- Date published: 10 Feb 2016 by Anna Jackson
Rainbow Trust Children’s Charity welcomes the recent announcement of £80 million for services for children with special educational needs and disabilities (SEND) and their families by Children and Families Minister, Edward Timpson. While most of this appears to be a continuation of existing funding rather than new money, it is to be welcomed at a time when local authority budgets are under severe pressure.
The 2016-17 funding includes £35.8 million for local authorities (a slight rise which recognises the additional duties placed on them by the changes to the Special Educational Needs system) and £27 million for the Family Fund Trust to support low income families with disabled children with small scale grants for specific purchases and to have short respite breaks. The remaining funding is a continuation of existing levels of government support for the ‘independent supporters’ programme, and for Parent Carer Forums, which perform a valuable role in bringing parents together.
Anne Harris, Director of Care at Rainbow Trust Children’s Charity, said:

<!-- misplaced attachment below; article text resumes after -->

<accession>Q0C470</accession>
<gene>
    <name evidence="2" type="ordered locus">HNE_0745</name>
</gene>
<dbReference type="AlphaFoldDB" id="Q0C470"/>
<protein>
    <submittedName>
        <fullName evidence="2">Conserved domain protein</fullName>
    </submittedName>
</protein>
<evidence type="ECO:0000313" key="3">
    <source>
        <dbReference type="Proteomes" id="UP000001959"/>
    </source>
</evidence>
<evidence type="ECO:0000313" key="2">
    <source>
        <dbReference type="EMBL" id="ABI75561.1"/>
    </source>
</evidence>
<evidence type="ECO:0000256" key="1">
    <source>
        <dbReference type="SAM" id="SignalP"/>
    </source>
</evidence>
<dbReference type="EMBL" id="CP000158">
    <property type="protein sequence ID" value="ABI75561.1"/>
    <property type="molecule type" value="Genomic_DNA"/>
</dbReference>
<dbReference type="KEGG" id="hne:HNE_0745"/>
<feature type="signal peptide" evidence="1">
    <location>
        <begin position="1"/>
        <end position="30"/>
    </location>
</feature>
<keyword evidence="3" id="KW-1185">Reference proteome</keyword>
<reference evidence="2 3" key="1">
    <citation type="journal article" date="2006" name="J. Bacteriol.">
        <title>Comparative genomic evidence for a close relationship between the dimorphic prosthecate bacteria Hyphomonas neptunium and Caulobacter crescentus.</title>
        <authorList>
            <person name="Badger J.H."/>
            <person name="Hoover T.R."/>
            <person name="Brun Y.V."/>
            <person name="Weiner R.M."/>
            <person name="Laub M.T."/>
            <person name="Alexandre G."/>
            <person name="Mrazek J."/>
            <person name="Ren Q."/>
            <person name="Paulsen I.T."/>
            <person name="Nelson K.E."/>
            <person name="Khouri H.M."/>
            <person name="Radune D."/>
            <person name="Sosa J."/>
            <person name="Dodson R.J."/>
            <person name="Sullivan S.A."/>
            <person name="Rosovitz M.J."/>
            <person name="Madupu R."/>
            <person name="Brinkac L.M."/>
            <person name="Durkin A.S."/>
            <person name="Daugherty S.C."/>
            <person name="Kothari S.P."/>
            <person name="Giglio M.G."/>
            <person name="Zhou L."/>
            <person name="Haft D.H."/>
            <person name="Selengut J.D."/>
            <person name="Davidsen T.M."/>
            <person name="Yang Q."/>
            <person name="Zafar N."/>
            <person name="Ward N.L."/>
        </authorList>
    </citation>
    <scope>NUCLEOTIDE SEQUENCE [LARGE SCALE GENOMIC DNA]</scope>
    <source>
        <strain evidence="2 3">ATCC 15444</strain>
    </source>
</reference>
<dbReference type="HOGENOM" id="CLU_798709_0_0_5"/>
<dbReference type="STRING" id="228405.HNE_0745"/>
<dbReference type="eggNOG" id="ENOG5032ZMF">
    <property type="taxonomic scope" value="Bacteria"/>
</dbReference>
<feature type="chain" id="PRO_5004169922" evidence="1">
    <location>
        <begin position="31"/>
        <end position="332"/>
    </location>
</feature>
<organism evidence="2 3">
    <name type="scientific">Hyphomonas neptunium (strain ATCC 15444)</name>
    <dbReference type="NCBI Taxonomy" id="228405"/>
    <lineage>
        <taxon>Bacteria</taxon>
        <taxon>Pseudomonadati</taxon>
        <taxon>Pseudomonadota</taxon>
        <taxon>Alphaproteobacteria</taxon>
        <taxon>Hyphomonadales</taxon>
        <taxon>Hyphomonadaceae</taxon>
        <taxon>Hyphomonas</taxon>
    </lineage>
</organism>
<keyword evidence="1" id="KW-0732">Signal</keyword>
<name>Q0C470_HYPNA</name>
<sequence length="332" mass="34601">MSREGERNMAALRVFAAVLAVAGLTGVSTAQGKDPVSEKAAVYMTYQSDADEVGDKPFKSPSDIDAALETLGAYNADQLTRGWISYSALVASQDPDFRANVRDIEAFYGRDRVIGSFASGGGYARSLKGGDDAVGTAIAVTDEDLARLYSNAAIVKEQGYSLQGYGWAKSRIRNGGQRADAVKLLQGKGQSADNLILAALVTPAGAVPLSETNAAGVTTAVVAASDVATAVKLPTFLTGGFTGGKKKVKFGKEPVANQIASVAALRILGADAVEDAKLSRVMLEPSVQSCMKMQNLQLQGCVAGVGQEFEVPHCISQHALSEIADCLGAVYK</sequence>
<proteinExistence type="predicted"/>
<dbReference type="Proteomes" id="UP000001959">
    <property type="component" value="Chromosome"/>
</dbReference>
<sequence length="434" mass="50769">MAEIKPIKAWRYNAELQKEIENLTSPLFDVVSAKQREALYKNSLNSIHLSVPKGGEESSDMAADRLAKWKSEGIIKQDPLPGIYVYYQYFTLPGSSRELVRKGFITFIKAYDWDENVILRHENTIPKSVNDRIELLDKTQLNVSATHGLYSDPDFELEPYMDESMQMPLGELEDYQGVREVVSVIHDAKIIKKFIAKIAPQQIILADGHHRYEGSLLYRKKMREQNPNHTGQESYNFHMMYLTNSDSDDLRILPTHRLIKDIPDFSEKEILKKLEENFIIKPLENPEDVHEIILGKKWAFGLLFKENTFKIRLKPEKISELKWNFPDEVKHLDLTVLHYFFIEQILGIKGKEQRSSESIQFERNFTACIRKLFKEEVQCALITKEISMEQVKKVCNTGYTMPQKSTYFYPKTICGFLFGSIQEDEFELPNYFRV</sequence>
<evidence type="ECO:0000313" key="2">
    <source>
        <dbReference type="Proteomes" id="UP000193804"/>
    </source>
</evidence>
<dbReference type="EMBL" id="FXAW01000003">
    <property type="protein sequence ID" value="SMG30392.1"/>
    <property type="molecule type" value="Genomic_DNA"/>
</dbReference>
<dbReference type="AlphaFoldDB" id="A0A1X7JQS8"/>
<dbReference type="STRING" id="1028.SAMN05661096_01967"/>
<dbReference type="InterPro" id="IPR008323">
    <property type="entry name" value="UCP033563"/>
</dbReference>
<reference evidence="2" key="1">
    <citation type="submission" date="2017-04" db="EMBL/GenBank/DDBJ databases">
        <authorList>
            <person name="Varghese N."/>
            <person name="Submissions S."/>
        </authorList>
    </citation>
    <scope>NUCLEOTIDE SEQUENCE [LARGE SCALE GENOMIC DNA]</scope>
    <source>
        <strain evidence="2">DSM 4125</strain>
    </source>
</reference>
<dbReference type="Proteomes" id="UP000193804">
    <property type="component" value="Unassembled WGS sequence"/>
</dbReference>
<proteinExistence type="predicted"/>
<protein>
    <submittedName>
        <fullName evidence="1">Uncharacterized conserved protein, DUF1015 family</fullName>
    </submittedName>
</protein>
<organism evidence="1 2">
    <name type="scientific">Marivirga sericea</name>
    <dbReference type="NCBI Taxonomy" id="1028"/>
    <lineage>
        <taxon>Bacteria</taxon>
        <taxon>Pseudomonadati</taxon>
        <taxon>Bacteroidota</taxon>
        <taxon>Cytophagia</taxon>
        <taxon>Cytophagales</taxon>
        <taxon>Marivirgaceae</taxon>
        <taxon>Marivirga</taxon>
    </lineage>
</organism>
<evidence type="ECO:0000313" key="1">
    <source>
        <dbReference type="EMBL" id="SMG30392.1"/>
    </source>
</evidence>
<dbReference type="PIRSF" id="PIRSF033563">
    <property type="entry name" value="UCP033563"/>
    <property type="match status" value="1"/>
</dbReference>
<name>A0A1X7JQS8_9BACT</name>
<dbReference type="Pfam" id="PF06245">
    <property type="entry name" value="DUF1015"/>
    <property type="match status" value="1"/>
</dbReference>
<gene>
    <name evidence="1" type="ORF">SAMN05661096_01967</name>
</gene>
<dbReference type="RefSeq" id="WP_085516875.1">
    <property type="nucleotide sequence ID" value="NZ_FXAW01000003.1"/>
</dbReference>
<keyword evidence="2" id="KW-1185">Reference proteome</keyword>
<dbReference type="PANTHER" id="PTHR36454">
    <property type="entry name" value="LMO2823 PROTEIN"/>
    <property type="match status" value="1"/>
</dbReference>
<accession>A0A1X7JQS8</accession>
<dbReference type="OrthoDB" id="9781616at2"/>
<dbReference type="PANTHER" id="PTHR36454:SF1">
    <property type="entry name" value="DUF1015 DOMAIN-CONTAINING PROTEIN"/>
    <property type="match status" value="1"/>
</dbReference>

‘We are pleased to see the government continuing its support for services for children with special educational needs and disabilities. However not all the families that Rainbow Trust supports can be certain of benefiting from this funding. That’s because not all children with a terminal or life threatening illness are registered disabled, and not all would identified as having a special educational need.
Such children can slip through the net of the criteria currently used to allocate educational, health and social care support. Furthermore, the health of a child with a terminal or life-threatening condition may not follow a steady path. Their situation can change as their condition fluctuates, sometimes deteriorating dramatically and suddenly, and then stabilising again. This makes it hard for statutory services to work with an assessment made at a particular point in time.’
Rainbow Trust is calling for timely and personalised support for all children with terminal and life-threatening illnesses and their families. This should include much greater recognition of the important role played by social palliative care.